At 11:15 PM, Eitan Haber walked out of the hospital to face the television cameras outside and announced Rabin's death to the media:
The government of Israel announces in consternation, in great sadness, and in deep sorrow, the death of prime minister and minister of defense Yitzhak Rabin, who was murdered by an assassin, tonight in Tel Aviv. The government shall convene in one hour for a mourning session in Tel Aviv. Blessed be his memory.
In Rabin's pocket was a blood-stained sheet of paper with the lyrics to the well-known Israeli song "Shir LaShalom" ("Song for Peace"), which was sung at the rally and dwells on the impossibility of bringing a dead person back to life and, therefore, the need for peace.
Shortly after Rabin's death, an emergency meeting of the Israeli cabinet was held during which Shimon Peres, then serving as Foreign Minister, was appointed acting Prime Minister.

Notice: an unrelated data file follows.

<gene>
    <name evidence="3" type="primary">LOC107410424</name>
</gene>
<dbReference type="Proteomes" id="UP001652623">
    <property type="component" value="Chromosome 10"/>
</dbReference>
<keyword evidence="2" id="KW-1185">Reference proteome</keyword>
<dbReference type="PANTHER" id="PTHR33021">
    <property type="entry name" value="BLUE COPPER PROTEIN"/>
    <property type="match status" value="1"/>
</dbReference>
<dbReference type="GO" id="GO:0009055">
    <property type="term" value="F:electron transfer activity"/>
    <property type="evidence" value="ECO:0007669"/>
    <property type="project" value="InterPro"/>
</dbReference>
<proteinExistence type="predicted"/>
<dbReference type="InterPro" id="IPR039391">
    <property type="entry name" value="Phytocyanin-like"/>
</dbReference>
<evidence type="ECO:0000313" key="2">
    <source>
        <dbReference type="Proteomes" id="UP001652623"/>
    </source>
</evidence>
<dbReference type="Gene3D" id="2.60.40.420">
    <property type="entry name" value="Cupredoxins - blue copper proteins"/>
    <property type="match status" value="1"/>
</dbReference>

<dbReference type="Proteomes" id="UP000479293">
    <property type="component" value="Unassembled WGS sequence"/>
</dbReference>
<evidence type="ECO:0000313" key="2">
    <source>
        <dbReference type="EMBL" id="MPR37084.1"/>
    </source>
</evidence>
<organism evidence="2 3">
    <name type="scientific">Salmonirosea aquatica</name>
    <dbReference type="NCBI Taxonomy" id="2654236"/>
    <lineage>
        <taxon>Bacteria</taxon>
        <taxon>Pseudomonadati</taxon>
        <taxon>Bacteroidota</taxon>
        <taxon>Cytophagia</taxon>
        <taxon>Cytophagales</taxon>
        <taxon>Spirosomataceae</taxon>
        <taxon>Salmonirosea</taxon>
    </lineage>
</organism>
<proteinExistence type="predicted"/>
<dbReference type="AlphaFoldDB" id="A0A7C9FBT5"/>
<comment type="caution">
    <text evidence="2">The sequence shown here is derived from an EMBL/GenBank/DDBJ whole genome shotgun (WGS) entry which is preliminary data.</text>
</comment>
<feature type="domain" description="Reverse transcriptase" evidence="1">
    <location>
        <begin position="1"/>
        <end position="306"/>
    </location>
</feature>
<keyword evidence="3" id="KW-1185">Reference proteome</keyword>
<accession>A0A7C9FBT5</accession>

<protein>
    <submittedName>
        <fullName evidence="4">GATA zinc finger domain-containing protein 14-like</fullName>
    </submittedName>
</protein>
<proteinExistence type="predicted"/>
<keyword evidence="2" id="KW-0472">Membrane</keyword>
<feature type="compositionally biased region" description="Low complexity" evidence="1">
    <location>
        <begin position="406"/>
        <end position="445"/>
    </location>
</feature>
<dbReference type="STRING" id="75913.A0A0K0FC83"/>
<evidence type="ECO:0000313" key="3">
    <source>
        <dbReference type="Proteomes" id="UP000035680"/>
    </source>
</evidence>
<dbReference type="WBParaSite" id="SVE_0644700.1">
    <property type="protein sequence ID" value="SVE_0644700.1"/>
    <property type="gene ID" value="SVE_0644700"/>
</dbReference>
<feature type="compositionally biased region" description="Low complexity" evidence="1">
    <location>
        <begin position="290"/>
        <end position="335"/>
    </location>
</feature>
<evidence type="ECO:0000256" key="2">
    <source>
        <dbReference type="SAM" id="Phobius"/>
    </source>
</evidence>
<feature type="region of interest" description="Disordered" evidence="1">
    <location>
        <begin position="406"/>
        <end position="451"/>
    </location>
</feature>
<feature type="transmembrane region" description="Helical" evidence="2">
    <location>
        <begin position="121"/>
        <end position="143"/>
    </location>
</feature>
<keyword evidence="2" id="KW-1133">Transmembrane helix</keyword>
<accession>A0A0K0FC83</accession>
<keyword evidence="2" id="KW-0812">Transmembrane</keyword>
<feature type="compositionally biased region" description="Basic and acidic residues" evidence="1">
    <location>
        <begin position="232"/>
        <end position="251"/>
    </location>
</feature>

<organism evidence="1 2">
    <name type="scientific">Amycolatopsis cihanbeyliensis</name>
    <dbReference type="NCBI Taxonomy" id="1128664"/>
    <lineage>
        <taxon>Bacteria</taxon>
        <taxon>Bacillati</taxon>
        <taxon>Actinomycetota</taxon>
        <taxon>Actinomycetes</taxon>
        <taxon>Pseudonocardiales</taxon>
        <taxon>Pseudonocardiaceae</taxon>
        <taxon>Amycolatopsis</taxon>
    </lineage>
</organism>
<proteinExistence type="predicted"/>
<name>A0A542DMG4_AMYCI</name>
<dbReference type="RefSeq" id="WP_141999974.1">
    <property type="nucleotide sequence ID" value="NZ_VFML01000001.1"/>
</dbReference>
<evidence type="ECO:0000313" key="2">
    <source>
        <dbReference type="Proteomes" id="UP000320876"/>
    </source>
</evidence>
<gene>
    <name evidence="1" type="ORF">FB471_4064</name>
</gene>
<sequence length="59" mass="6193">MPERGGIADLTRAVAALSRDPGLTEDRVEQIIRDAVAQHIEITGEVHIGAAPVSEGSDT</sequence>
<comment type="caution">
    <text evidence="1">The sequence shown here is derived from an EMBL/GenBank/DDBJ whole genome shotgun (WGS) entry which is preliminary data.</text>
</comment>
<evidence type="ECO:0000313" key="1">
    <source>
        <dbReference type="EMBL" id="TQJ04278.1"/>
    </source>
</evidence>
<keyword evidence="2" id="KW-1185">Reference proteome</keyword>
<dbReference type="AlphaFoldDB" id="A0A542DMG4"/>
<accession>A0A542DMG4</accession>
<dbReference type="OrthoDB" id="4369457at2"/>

About three hours after Rabin's death, Dr. Yehuda Hiss, the Israeli government's chief pathologist, arrived at Ichilov Hospital to conduct an autopsy together with two assistants, including a photographer. The autopsy found that one bullet had entered Rabin's lower back, ruptured his spleen, and punctured his left lung, while the other pierced his back below the collarbone, smashed through his ribcage, and pierced his right lung. Hiss concluded that Rabin had died of massive blood loss and the collapse of both of his lungs, and that his chances of surviving the shooting had been extremely low. A subsequent brain scan found an embolism in one of Rabin's cerebral arteries, a large pocket of air which had entered his bloodstream in the lungs and traveled to the brain, restricting the flow of blood and oxygen. This blockage had hindered the resuscitaiton effort.